Labour is looking at ways it could effectively pay back any election spending deemed unlawful by the Auditor-General.
Faced with overwhelming public hostility to passing retrospective legislation to validate spending, it is also planning ways to hit back at National in retribution.
Prime Minister Helen Clark says the Government will not consider any firm options until the Auditor-General's final report is finished.
And she described the phrase "pay it back" as a "National Party slogan".
But the Herald understands that one of the backroom options under private discussion is for Labour to underspend its parliamentary budget by whatever amount Auditor-General Kevin Brady deems to have been unlawful.
So a finding that $800,000 of its 2005 election expenditure - the present estimate - was unlawful could see Labour under-spend its $4.9 million entitlement in the current financial year by, say, $400,000 this year and the same amount next year.
In that way, it would save the taxpayer the same amount it had unlawfully spent - on communications such as mail-outs, or other costs funded from the same appropriation such as research, or whips' office costs.
Meanwhile, Helen Clark launched war against National yesterday with counter-claims of corruption in last year's election.
She foreshadowed an electoral law change that would prevent National channelling many of its donations anonymously through trust funds.
That could hit National in a significant way. Of the $1.88 million of donations declared by National last year, $1.74 million was channelled anonymously - though legally - through trust funds.
"Our electoral law allows for secret money with other motivations to buy elections and that is what needs to be tidied up this time around," Helen Clark said.
She accused National of accepting "cash for policy" in terms of corporate funding, and again suggested the insurance industry backed National because of the party's promise to privatise accident compensation.
"They've declared war and they'll get it," Helen Clark told the Herald.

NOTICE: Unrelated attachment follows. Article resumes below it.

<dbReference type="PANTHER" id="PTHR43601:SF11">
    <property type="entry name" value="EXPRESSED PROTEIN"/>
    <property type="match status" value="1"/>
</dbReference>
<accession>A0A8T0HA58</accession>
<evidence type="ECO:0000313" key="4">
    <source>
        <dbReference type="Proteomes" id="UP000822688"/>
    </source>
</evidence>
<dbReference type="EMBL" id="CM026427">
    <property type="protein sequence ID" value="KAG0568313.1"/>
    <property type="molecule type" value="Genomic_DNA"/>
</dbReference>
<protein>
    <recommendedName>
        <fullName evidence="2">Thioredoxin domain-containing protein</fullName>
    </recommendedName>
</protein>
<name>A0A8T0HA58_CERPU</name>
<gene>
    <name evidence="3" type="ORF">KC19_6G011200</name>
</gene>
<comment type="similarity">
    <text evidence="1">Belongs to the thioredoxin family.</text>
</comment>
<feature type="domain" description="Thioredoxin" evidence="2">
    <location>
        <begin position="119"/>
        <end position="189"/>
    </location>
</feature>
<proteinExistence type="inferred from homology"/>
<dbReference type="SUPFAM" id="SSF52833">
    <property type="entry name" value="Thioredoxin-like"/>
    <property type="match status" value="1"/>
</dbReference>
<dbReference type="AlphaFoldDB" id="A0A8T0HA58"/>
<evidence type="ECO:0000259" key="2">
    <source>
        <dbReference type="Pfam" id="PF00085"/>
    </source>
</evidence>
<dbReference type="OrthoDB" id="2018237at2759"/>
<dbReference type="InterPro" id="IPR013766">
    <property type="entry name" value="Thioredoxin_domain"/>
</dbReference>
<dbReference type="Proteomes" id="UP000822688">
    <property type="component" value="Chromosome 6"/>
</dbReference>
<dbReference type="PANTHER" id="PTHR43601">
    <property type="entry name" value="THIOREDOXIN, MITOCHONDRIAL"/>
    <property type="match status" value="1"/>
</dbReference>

"They have crossed a line on their use of language and they'll get it back with both barrels.
"We believe the way they funded their campaign was corrupt and lies were told about it," she said, referring to a $1.2 million anti-Government campaign by the Exclusive Brethren.
Helen Clark's toughening position on the matter comes in the wake of a Herald- DigiPoll survey published last week showing that 81 per cent of voters believe the parties fingered by the Auditor-General should pay back unlawful expenditure.
It also follows an increasing use of the word "corrupt" by National to describe Labour's election spending, which Helen Clark is attempting to return.
"The National Party had so much covert funding which you will not be able to find out the origin of because it drops its major corporate funding - cash for policy - into trust funds which cannot then be traced," she said.
"If there is one thing that needs to be corrected with a review of the election it is to prise open that kind of secret funding because if anything is going to lead to corruption in New Zealand politics, it is big corporates buying elections."
Questioned at length at her post-Cabinet press conference, the Prime Minister defended the five of the eight parliamentary parties deemed to have spent unlawfully in the three months before the election.
She said the parties had believed they were following the rules, which were now being reinterpreted.
Dr Brash accused Helen Clark of trying to confuse the public and said her claim that the issue was a "National Party beat-up" and "lies" was ridiculous.
- Additional reporting by Paula Oliver